I'd like to share a little bit about Veteran's Day as I begin and do that briefly. In 1918 on the eleventh hour of the eleventh day of the eleventh month the world rejoiced and celebrated. After four years of a bitter war an armistice was signed. It was a war to end all wars. That was the end of World War I, the Great War. It was called Armistice Day until President Eisenhower changed it to Veteran's day after World War II because it seems we have not yet found in human terms war that will end all wars. I would like to read a brief reading that talks about Veteran's Day. This is from a British tradition.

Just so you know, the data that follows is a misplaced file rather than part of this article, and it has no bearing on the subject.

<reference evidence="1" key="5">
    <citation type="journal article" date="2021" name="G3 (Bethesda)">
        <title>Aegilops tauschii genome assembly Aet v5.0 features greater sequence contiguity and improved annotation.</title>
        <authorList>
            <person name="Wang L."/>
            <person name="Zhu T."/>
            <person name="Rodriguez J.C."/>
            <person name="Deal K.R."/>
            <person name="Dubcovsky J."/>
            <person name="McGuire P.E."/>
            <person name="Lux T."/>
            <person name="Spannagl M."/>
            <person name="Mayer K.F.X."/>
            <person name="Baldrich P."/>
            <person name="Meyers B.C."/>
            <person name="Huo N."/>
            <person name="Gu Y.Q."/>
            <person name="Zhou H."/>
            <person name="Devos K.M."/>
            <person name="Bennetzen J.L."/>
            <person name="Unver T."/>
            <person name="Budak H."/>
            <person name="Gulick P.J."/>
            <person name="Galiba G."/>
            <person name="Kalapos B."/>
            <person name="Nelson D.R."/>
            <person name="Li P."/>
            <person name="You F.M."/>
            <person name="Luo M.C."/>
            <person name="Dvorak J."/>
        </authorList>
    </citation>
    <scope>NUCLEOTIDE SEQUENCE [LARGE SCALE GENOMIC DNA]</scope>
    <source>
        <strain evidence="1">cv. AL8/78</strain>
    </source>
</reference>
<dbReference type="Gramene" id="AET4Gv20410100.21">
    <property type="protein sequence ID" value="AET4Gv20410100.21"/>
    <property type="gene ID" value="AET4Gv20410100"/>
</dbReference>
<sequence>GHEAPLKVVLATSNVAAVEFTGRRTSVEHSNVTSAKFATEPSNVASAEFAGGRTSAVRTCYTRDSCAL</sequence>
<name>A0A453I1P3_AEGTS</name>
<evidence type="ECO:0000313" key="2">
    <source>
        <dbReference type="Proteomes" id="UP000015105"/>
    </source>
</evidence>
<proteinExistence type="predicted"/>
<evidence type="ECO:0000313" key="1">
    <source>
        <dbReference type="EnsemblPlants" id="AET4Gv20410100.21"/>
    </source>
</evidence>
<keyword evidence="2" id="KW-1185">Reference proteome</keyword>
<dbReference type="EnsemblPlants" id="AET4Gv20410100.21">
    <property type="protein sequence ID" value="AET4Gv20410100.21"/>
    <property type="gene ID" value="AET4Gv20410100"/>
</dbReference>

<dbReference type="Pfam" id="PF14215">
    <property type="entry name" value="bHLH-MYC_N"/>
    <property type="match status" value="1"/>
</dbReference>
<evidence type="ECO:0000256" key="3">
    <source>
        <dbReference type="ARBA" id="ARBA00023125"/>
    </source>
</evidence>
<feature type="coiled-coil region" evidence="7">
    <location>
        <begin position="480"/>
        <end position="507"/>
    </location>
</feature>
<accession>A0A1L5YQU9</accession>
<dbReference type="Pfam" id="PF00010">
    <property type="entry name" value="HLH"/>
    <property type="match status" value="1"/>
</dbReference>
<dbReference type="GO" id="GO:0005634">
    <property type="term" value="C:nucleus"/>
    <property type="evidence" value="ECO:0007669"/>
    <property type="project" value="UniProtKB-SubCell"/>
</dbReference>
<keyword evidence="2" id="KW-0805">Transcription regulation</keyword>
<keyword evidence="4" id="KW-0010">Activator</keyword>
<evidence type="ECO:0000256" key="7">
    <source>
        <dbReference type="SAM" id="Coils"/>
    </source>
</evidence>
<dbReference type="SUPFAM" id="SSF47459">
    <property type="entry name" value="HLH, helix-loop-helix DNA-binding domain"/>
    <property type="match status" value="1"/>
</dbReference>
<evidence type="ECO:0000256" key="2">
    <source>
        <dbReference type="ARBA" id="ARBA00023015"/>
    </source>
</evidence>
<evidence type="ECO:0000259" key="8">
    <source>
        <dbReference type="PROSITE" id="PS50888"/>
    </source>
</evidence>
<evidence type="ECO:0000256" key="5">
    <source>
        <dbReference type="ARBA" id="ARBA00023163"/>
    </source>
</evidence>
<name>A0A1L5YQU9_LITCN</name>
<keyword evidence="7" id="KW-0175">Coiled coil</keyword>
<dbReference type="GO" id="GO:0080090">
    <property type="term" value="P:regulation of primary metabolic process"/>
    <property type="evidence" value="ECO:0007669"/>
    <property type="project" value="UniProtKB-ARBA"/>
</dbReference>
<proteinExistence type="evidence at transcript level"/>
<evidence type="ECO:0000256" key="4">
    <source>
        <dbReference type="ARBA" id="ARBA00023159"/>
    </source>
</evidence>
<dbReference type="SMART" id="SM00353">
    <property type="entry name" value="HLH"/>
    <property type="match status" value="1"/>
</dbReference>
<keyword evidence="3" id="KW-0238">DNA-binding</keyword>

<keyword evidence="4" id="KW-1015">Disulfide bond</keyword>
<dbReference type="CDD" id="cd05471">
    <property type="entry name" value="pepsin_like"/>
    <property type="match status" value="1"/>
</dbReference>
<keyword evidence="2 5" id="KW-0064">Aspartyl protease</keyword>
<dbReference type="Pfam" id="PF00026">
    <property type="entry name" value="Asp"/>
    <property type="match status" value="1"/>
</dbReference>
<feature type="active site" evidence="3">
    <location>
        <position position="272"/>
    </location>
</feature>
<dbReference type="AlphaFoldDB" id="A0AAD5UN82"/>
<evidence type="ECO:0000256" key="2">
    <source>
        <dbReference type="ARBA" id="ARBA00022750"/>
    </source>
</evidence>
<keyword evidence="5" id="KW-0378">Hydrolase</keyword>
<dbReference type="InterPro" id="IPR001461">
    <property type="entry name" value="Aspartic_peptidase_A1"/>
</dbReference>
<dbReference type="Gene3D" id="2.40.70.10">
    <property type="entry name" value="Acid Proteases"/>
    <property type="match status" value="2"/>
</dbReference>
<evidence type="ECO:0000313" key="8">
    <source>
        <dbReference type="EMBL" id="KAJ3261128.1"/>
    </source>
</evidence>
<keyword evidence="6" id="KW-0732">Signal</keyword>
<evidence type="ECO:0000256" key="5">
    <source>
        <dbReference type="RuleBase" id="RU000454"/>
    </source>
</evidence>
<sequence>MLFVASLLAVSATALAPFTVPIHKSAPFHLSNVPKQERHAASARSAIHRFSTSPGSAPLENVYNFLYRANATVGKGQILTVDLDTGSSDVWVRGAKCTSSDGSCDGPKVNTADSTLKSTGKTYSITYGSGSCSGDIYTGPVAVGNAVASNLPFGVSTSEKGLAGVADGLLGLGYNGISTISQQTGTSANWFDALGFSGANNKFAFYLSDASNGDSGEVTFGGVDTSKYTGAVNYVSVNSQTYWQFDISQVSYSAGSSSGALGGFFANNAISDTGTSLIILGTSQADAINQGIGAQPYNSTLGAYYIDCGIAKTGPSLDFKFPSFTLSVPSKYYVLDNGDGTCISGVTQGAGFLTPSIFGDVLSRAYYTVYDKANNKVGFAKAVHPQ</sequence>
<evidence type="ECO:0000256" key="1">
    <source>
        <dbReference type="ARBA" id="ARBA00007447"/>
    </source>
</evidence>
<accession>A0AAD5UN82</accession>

With prideful thanksgiving, a mother of her child, England mourns her dead across the sea. Flesh of her flesh, they were spirit of her spirit, Fallen in the cause of the free. Solemn, the drums trill, death august and royal, Sings sorrow up until the immortal fears, There is music in the midst of desolation In the glory that shines upon our tears. They went with the songs of battle. They were young, straight of limb, True of eye, steady and aglow. They were staunch, and at the end Against odds uncounted they Fell with their face toward the foe. They shall grow not old as we that are left grow old. Age shall not weary them nor years condemn them. At the going down of the sun and the morning We will remember them. They mingle not with their laughing comrades again. They sit no more at familiar tables at home. They have no lot in our labor of the daytime. They sleep beyond England's foam. But where our desires are, our hopes profound, Felt a wellspring that is hidden from sight To the innermost heart of their own land They are known as the stars are know at night. As the stars will be bright when we are dust, Moving in heavenly marches on a heavenly plain. As the stars that are starry in the time of our darkness, To the end they will remain.